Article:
Big Bad Ideas

By Mattson, Kevin | Commonweal, October 11, 2002 | Go to article overview

Big Bad Ideas


Mattson, Kevin, Commonweal


The Reckless Mind Mark Lilla New York Review Books, $24.95, 216 pp.

Mark Lilla, who teaches in the University of Chicago's Committee on Social Thought, has written a small book about a very big question: Why do seemingly smart people develop pernicious ideas? More specifically, how to account for twentieth-century writers and thinkers who embraced totalitarianism--what Lilla calls "the philotyrannical intellectual"? These questions have been asked and answered before. As I read Lilla, numerous thinkers and ideas popped into mind: Daniel Bell's tentative celebration of the "end of ideology"; Whittaker Chambers's self-flagellating tirade against the modern substitution of communism for God; Christopher Lasch's warning of the "anti-intellectualism of the intellectuals." The list goes on.

If Lilla's questions aren't new, neither are his characters. Still, the reader can learn from these intellectual portraits painted with broad and insightful strokes. Dissecting the "place of passion in the life of the mind," Lilla starts, not too surprisingly, with the philosopher Martin Heidegger, examining his friendship with Karl Jaspers, his love affair with Hannah Arendt, and his willful embrace of Nazism. Lilla recounts a terrifying conversation between Jaspers and Heidegger. Jaspers: "How can such an uncultivated man like Adolf Hitler govern Germany?" Heidegger: "Culture doesn't matter. Just look at his marvelous hands." Heidegger's philosophy of "being" and "authenticity" turned into madness. Need we debate Jaspers's conclusion that a "demon had crept into" Heidegger's mind?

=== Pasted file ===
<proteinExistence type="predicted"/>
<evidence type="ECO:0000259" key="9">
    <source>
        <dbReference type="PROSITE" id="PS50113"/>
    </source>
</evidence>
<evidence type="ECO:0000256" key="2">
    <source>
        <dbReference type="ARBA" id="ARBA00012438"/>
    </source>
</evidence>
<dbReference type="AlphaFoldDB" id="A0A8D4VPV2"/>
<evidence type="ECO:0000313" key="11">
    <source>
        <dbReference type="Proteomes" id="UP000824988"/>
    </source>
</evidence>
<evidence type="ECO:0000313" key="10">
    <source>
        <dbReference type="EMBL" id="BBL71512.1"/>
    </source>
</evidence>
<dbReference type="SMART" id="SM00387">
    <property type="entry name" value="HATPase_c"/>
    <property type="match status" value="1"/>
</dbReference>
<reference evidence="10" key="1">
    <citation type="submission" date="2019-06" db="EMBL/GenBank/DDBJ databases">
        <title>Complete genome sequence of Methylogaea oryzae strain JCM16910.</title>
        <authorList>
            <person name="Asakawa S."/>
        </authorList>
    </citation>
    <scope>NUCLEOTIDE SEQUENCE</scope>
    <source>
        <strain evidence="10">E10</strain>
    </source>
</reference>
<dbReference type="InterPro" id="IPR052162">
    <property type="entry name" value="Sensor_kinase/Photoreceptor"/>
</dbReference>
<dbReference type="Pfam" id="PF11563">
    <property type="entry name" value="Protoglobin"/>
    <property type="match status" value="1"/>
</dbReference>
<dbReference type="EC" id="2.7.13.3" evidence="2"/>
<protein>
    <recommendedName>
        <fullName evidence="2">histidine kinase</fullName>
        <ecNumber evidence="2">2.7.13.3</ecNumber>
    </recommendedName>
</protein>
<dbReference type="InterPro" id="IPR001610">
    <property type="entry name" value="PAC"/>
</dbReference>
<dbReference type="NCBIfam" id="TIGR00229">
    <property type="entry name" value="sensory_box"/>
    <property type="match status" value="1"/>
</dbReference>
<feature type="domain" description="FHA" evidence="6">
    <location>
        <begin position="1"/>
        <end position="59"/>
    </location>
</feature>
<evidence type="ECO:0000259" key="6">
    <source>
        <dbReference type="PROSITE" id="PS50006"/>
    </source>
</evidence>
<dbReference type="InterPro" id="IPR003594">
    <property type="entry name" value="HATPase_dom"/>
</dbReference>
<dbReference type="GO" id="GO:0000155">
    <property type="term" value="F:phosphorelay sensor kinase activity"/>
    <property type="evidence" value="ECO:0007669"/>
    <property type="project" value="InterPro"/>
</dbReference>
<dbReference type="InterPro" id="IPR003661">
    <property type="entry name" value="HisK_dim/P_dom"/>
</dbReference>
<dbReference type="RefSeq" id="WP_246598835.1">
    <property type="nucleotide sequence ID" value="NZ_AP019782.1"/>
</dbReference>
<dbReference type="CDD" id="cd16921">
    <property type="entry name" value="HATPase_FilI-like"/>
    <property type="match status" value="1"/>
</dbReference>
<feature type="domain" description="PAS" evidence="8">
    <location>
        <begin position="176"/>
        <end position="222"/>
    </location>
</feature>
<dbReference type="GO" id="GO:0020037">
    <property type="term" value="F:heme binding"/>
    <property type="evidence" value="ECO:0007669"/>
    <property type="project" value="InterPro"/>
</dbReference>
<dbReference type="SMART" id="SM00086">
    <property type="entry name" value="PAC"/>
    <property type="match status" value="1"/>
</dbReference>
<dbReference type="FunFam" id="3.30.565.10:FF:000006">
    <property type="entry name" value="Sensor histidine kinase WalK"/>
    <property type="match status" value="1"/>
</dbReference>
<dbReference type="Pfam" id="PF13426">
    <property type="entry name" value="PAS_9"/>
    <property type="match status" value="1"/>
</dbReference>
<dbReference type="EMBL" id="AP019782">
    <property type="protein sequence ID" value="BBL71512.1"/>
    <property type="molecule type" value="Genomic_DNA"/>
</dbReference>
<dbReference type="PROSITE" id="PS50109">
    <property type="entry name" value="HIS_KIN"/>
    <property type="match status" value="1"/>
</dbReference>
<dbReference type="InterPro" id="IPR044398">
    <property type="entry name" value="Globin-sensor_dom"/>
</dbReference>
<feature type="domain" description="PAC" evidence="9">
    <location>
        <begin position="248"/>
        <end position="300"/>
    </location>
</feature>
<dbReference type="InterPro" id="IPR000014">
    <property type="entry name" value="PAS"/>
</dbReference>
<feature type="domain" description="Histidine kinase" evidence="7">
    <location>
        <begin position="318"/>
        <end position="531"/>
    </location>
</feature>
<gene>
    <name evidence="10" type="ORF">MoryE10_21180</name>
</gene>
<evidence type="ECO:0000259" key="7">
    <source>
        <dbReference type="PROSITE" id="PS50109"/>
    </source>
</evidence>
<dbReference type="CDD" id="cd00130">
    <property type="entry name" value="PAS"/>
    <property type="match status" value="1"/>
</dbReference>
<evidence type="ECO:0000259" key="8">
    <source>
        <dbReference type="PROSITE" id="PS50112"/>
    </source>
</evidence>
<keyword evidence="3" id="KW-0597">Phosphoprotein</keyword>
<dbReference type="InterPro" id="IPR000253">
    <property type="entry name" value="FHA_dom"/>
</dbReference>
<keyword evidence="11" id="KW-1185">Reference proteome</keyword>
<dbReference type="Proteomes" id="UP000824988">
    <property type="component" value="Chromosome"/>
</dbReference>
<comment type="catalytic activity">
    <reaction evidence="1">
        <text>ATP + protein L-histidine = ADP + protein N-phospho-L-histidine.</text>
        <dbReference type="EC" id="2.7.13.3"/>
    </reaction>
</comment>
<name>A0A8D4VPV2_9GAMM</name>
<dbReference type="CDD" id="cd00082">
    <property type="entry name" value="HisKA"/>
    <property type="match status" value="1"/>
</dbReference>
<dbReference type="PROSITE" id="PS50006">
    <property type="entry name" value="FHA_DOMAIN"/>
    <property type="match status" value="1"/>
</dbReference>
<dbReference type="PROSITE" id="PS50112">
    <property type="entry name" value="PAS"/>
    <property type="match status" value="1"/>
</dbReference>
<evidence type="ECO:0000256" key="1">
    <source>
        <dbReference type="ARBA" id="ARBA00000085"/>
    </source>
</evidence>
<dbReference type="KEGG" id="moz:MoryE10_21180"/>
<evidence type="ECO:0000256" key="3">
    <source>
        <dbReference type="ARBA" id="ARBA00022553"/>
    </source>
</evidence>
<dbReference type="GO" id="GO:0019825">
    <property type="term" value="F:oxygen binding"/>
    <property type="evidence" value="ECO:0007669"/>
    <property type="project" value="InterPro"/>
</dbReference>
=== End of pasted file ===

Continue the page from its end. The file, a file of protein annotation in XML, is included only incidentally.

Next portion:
Lilla then contrasts Heidegger's politicization of philosophy with Arendt's argument that politics and philosophy should be separated and allowed to follow their own "vocabulary and ... rules." But if Lilla is disgusted with Heidegger (who isn't?), he isn't satisfied with Arendt's solution. He asks: "But if philosophers take the rule of reason with them" out of the political realm, "what other standards will replace it? Who or what will stand against tyranny?" Unfortunately, Lilla probably couldn't come up with a philosopher armed with a sense of truth who stayed in the political realm and prevented tyranny, and I doubt anyone could. This only makes his story that much more doomed for gloom.

Lilla moves onto the Catholic political theorist Carl Schmitt--another thinker whose connection to Nazism is incontestable. Schmitt's criticism of the endless debates of "parliamentary democracy" and his theory of "decisionism"--the argument for a strong sovereign to cut to the chase--fit perfectly with fuhrer politics. What is more surprising, though, is how Walter Benjamin, a man of the left, embraced Schmitt's political philosophy. Lilla shows that Benjamin junked theology for Marxism but preserved, along the way, a messianic utopianism. In the end, Schmitt's right-wing and Benjamin's left-wing antiliberalism shared more than first appearances may suggest.

Lilla departs Germany for France, where things don't get much better. Sartre's Stalinism is well-known, and Lilla detours through it into Alexandre Kojeve's later life in France, and finally homes in on Michel Foucault. Against Sartre's blind consistency, Foucault's postmodern leftism substituted haphazard shifts, though keeping intact destructive political conclusions. Drunk from Nietzsche's critique of "Enlightenment humanism," Foucault threw himself into the maelstrom of Paris 1968 and then endorsed everything from Maoist roving juries to the Iranian revolution. Lilla draws on James Miller's brilliant biography to discuss Foucault's personal forays into drugs and sadomasochistic homosexuality. Facing the threat of aids, Foucault "laughed at the talk of `safe sex' and reportedly said, `To die for the love of boys: What could be more beautiful?'" Lilla concludes that Foucault reflects what happens when a thinker struggles "with his inner demons," grows "intoxicated by Nietzsche's example," and then "projects" his life onto "a political sphere in which he has no real interest and for which he accepts no real responsibility.

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